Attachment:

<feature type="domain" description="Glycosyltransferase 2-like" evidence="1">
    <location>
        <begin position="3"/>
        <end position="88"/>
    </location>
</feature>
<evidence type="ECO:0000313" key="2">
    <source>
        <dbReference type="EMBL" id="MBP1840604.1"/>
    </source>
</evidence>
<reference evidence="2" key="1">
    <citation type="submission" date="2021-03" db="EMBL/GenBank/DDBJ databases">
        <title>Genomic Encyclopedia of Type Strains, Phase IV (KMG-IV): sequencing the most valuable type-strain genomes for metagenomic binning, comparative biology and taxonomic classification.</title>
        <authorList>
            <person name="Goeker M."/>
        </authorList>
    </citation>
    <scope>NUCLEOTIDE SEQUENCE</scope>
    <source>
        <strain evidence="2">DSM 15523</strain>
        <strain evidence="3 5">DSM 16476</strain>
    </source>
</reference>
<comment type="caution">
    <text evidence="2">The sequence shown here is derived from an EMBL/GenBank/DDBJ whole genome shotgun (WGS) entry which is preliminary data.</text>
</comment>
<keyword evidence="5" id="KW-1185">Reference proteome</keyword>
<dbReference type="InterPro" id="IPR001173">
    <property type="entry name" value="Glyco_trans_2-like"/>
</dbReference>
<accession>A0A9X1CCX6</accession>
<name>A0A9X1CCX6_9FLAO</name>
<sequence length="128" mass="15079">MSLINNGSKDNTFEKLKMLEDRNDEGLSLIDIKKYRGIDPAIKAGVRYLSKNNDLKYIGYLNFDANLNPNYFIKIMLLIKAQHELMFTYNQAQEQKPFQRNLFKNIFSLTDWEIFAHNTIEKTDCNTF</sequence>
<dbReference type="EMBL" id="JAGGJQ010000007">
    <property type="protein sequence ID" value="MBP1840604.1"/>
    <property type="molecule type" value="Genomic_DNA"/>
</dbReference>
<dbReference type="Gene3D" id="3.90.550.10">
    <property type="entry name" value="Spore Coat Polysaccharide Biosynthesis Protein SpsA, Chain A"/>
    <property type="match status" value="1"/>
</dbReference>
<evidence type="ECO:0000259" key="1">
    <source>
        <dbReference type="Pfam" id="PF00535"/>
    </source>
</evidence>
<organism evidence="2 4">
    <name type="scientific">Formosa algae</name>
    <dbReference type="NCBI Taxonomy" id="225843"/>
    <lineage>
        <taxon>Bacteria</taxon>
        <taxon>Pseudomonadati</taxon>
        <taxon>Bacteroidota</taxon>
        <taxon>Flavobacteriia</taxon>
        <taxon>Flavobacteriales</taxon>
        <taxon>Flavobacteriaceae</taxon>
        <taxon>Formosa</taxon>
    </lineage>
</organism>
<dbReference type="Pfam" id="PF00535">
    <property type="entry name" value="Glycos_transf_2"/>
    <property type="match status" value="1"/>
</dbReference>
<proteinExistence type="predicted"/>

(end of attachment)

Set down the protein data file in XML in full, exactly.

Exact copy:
<feature type="domain" description="Glycosyltransferase 2-like" evidence="1">
    <location>
        <begin position="3"/>
        <end position="88"/>
    </location>
</feature>
<evidence type="ECO:0000313" key="2">
    <source>
        <dbReference type="EMBL" id="MBP1840604.1"/>
    </source>
</evidence>
<reference evidence="2" key="1">
    <citation type="submission" date="2021-03" db="EMBL/GenBank/DDBJ databases">
        <title>Genomic Encyclopedia of Type Strains, Phase IV (KMG-IV): sequencing the most valuable type-strain genomes for metagenomic binning, comparative biology and taxonomic classification.</title>
        <authorList>
            <person name="Goeker M."/>
        </authorList>
    </citation>
    <scope>NUCLEOTIDE SEQUENCE</scope>
    <source>
        <strain evidence="2">DSM 15523</strain>
        <strain evidence="3 5">DSM 16476</strain>
    </source>
</reference>
<comment type="caution">
    <text evidence="2">The sequence shown here is derived from an EMBL/GenBank/DDBJ whole genome shotgun (WGS) entry which is preliminary data.</text>
</comment>
<keyword evidence="5" id="KW-1185">Reference proteome</keyword>
<dbReference type="InterPro" id="IPR001173">
    <property type="entry name" value="Glyco_trans_2-like"/>
</dbReference>
<accession>A0A9X1CCX6</accession>
<name>A0A9X1CCX6_9FLAO</name>
<sequence length="128" mass="15079">MSLINNGSKDNTFEKLKMLEDRNDEGLSLIDIKKYRGIDPAIKAGVRYLSKNNDLKYIGYLNFDANLNPNYFIKIMLLIKAQHELMFTYNQAQEQKPFQRNLFKNIFSLTDWEIFAHNTIEKTDCNTF</sequence>
<dbReference type="EMBL" id="JAGGJQ010000007">
    <property type="protein sequence ID" value="MBP1840604.1"/>
    <property type="molecule type" value="Genomic_DNA"/>
</dbReference>
<dbReference type="Gene3D" id="3.90.550.10">
    <property type="entry name" value="Spore Coat Polysaccharide Biosynthesis Protein SpsA, Chain A"/>
    <property type="match status" value="1"/>
</dbReference>
<evidence type="ECO:0000259" key="1">
    <source>
        <dbReference type="Pfam" id="PF00535"/>
    </source>
</evidence>
<organism evidence="2 4">
    <name type="scientific">Formosa algae</name>
    <dbReference type="NCBI Taxonomy" id="225843"/>
    <lineage>
        <taxon>Bacteria</taxon>
        <taxon>Pseudomonadati</taxon>
        <taxon>Bacteroidota</taxon>
        <taxon>Flavobacteriia</taxon>
        <taxon>Flavobacteriales</taxon>
        <taxon>Flavobacteriaceae</taxon>
        <taxon>Formosa</taxon>
    </lineage>
</organism>
<dbReference type="Pfam" id="PF00535">
    <property type="entry name" value="Glycos_transf_2"/>
    <property type="match status" value="1"/>
</dbReference>
<proteinExistence type="predicted"/>